Denaxas Lab

Chart showing temperature and mortality of London for every week of 11 years, 1840-50. The shaded black colour denotes the extent by which the weekly deaths exceed the average; the yellow colour denotes the extent by which the weekly deaths are below the average; the red colour denotes the extent by which the mean temperature of the week exceeds the mean temperature of the years 1771-1849; the solid black denotes the extent by which the mean weekly temperature is below the mean temperature of the years 1771-1849. -- William Farr, downloaded from William Farr, Report on the mortality of cholera in England, 1848-49, 1852

At the intersection of clinical research and computer science, our lab seeks to develop data-driven computational methods and tools for exploiting electronic health records for biomedical research. The lab is based in the Institute of Health Informatics at University College London which is part of the national Farr Institute of Health Informatics Research. (more info)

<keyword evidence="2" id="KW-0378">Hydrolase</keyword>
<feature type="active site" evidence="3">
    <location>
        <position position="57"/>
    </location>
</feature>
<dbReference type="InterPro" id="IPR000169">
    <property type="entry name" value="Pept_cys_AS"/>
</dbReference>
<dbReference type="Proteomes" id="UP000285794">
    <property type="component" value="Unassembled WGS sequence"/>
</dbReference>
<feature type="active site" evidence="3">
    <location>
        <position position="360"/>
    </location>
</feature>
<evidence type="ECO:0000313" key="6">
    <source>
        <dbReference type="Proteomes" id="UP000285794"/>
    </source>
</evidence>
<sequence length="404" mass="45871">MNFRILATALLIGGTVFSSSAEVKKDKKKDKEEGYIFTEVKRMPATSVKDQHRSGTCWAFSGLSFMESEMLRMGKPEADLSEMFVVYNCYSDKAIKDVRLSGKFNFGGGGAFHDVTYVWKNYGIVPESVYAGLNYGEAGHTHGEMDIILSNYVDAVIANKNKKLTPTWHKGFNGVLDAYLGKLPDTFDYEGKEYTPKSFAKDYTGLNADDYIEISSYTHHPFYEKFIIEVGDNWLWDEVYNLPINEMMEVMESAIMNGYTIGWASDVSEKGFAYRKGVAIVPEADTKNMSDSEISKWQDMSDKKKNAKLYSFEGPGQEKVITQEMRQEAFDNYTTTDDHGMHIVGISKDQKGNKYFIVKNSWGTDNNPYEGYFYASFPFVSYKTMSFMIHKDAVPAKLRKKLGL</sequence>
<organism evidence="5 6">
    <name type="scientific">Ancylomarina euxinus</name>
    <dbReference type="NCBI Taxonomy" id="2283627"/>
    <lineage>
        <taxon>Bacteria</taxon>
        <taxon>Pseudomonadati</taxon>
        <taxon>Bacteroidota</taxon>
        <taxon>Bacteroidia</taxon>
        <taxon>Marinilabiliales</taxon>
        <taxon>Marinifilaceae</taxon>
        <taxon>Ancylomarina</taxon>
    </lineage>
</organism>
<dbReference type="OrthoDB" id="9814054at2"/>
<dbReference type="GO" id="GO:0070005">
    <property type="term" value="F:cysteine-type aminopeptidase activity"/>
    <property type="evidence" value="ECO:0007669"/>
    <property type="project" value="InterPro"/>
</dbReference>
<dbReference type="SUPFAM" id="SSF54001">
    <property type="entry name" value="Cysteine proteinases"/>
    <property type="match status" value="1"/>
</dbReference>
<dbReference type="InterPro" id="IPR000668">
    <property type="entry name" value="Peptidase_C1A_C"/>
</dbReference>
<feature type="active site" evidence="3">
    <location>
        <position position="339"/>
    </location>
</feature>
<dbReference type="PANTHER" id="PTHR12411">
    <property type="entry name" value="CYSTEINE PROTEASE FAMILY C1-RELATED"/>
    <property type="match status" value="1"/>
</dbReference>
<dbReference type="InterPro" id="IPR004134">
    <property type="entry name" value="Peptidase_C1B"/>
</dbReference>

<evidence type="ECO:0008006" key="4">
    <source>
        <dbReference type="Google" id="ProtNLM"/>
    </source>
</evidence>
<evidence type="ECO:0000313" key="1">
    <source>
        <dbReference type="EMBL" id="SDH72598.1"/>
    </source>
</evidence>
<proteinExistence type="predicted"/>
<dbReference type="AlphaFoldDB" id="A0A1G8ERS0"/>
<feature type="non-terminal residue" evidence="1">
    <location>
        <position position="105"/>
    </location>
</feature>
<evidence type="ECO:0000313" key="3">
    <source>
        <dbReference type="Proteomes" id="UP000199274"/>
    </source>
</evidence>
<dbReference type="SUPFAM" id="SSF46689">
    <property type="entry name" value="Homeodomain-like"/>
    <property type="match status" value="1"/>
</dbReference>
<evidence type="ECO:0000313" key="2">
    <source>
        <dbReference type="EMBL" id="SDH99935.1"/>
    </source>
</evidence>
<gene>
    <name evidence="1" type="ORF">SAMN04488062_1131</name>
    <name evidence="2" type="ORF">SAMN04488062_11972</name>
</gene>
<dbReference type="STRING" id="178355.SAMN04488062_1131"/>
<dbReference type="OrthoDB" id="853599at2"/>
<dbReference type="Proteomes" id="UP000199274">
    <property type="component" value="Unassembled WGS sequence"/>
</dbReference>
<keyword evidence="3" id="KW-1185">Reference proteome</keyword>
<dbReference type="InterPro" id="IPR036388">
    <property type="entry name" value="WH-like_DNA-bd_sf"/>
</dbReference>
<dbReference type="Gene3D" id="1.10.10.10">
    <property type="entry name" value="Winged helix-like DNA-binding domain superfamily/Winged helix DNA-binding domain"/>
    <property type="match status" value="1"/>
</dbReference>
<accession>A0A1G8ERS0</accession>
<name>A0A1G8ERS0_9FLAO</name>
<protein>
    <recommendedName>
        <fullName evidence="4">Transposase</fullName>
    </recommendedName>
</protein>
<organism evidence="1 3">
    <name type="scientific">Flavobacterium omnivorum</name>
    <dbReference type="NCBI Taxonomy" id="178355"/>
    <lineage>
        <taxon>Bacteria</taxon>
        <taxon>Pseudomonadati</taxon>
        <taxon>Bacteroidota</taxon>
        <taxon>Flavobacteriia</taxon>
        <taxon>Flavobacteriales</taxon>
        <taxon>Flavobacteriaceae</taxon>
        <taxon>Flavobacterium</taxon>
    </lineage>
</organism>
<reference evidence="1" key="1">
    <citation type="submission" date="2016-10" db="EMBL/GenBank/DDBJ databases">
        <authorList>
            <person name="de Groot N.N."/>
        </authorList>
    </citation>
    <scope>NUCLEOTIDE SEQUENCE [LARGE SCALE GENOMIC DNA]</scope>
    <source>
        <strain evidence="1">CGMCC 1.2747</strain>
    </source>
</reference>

Our abstract titled "Accuracy of probabilistic record linkage applied to the Brazilian 100 million cohort project" was awarded the best rapid fire presentation / poster award at this year's IEEE Biomedical and Health Informatics (BHI-2017) conference in Orlando, Florida.

Launch of the CALIBER Big Health Data Grand Challenge with the primary aim to foster collaboration between disciplines in pursuit of novel research using big health data.

Hemingway H., Feder G., Fitzpatrick N., Denaxas S., Shah A. Timmis A.Using nationwide big data' from linked electronic health records to help improve outcomes in cardiovascular diseases: 33 studies using methods from epidemiology, informatics, economics and social science in the CALIBER programme. Programme Grants for Applied Research, 2017, 10.3310/pgfar05040

Shah A., Thornley S., Chung S.C., Denaxas S., Jackson R., Hemingway H.White cell count in the normal range and short-term and long-term mortality: international comparisons of electronic health record cohorts in England and New Zealand. BMJ Open, 2017, 10.1136/bmjopen-2016-013100